Our first narratives strictly followed the learning stories approach. There were no photos. The stories were recorded on one A4-size page of documentation. They were linked to the learning dispositions as described in the learning stories approach. The learning dispositions were, in turn, linked to Te Whāriki. Despite this, our stories seemed dry and uninspiring, and often focused on the children’s developmental stages rather than on the learning that was taking place. This was a stage in the development of our understanding. We continued to share our learning with whānau at monthly meetings. Parents listened and contributed but they too were trying to understand the processes that the staff were following. At this point we did not feel competent and this impacted on our confidence in articulating our understanding of the process.
Not long after we joined the project we purchased a digital camera. The project gave us some assistance to do this and also provided us with our first USB key. The addition of a digital camera launched the staff into a new aspect of professional development – technological advancement. Not only did we add digital documentation to our stories but we also learned about downloading photographs. We trialled different digital filing systems. We printed directly to a photocopier and we maximised our use of the USB key.
As we were getting our heads around the technology, we were also becoming mre familiar with the learning stories approach and with formative assessment. We were concurrently trying to align our analysis of the learning that was taking place with a Māori world view. To do this we trialled several systems of analysis or frameworks created from Te Aho Matua, the philosophical document that guides kura kaupapa Māori. We also uphold this philosophy in our kōhanga reo. Initially we maintained a dual focus on the learning dispositions that link to Te Whāriki, along with Te Aho Matua. It was then that we moved to recording our learning stories on A3-size paper. In this format they lent themselves more easily to the collective approach to assessment that suited the Mana Tamariki whānau. More people could group around a story to discuss it and that meant whānau could bounce ideas off each other in a way conducive to our way of functioning.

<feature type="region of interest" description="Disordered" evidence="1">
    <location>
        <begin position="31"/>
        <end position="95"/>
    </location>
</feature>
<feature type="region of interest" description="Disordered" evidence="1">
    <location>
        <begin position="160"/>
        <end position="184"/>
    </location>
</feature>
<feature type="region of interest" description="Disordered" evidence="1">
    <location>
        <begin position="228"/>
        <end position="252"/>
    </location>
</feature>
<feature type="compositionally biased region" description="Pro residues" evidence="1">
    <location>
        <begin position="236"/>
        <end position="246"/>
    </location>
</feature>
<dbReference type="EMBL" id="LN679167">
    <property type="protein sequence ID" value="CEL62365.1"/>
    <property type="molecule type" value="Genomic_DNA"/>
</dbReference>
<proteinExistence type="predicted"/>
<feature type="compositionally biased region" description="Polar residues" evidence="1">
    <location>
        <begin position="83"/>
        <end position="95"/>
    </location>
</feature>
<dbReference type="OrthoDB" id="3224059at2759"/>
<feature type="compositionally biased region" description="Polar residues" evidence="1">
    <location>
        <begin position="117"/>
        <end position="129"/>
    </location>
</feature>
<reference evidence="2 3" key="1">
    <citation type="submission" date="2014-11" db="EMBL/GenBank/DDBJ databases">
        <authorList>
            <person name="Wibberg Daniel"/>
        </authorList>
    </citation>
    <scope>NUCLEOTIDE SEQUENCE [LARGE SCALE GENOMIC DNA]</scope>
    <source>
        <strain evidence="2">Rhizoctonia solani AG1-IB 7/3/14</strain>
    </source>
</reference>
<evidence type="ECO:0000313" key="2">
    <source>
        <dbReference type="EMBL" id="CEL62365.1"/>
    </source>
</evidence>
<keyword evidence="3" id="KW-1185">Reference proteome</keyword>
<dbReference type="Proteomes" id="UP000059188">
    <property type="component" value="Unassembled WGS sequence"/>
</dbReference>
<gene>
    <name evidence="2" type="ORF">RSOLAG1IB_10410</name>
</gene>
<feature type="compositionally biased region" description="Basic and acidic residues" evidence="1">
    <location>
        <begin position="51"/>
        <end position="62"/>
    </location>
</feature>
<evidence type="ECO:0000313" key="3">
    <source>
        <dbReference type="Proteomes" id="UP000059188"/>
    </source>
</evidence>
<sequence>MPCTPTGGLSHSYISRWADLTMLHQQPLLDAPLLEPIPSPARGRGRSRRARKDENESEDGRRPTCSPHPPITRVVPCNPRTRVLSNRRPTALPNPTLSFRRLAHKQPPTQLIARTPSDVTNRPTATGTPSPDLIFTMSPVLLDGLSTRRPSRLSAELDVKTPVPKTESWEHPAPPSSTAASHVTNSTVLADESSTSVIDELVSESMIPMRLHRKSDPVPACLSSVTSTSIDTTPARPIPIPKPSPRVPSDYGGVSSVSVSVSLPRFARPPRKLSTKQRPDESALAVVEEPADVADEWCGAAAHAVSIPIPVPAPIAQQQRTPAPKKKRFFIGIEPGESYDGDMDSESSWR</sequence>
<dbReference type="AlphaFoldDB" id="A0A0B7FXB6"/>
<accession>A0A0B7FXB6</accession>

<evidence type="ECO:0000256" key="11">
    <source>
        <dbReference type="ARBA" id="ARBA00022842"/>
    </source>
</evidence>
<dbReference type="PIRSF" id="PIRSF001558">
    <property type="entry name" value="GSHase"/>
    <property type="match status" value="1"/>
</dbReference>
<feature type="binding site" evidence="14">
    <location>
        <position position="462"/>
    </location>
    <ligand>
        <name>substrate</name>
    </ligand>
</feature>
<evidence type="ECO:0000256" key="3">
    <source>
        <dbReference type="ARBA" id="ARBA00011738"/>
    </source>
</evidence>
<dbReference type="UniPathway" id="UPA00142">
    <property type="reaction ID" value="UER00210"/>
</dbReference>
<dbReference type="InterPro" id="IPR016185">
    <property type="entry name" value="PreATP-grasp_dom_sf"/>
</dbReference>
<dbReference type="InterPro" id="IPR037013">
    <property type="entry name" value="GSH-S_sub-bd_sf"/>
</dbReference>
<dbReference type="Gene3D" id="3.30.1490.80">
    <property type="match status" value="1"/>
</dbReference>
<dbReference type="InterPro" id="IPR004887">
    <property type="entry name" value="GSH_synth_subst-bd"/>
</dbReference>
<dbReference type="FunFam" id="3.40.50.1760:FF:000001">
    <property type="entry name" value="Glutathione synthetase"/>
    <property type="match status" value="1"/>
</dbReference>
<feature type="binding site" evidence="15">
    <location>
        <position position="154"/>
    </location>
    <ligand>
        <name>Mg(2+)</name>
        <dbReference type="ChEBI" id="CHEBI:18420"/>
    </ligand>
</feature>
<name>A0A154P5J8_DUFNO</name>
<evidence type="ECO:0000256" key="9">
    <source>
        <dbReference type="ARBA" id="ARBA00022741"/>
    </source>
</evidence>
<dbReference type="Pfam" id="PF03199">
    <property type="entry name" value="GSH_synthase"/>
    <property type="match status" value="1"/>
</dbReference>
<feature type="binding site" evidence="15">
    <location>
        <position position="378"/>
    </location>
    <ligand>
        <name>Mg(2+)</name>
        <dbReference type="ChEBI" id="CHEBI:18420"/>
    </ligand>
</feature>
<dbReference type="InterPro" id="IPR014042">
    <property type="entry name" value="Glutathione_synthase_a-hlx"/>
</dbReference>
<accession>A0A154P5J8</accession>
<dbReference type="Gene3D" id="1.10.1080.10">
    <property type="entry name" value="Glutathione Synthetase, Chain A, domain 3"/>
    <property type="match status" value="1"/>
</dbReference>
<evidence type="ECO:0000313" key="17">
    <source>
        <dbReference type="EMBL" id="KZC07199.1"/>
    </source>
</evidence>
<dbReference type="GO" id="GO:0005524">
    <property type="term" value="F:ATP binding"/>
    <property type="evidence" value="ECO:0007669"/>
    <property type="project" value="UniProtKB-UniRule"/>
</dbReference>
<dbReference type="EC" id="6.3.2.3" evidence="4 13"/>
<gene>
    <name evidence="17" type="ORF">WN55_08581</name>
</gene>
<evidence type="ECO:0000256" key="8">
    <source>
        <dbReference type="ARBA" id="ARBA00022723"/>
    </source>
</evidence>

We now have a quite a file building up – evidence of the extensive trials and adaptations we have undertaken. We hope it will continue to expand because that will mean we are still learning and striving to improve. We have learned that we cannot “master” assessment. As with a Māori world view, the process is continually emerging and our understanding is constantly evolving. The realisation that each learning story fulfils numerous purposes has astounded us. One story becomes an assessment of learning and teaching for all, a language resource, a documentation of history, a planning tool, a report, a piece of evidence for external agencies – and the list goes on.
Currently we produce our stories in A3 format with colour pictures. We adorn the walls of the kōhanga with documentation in an attempt to invite the children’s reactions and responses as well as adults’. We store the documentation in A3 clear files so that the whānau, including children, can revisit the stories as they choose. External feedback about the way we document the stories is mostly positive. However, we still feel that we have a long way to go. I’m not sure if it is a route we are travelling or a circular path that we keep traversing, deepening our understanding with every round. We look forward to continuing the journey and further developing our theories and ideas about how we can better understand the way in which children learn and grow.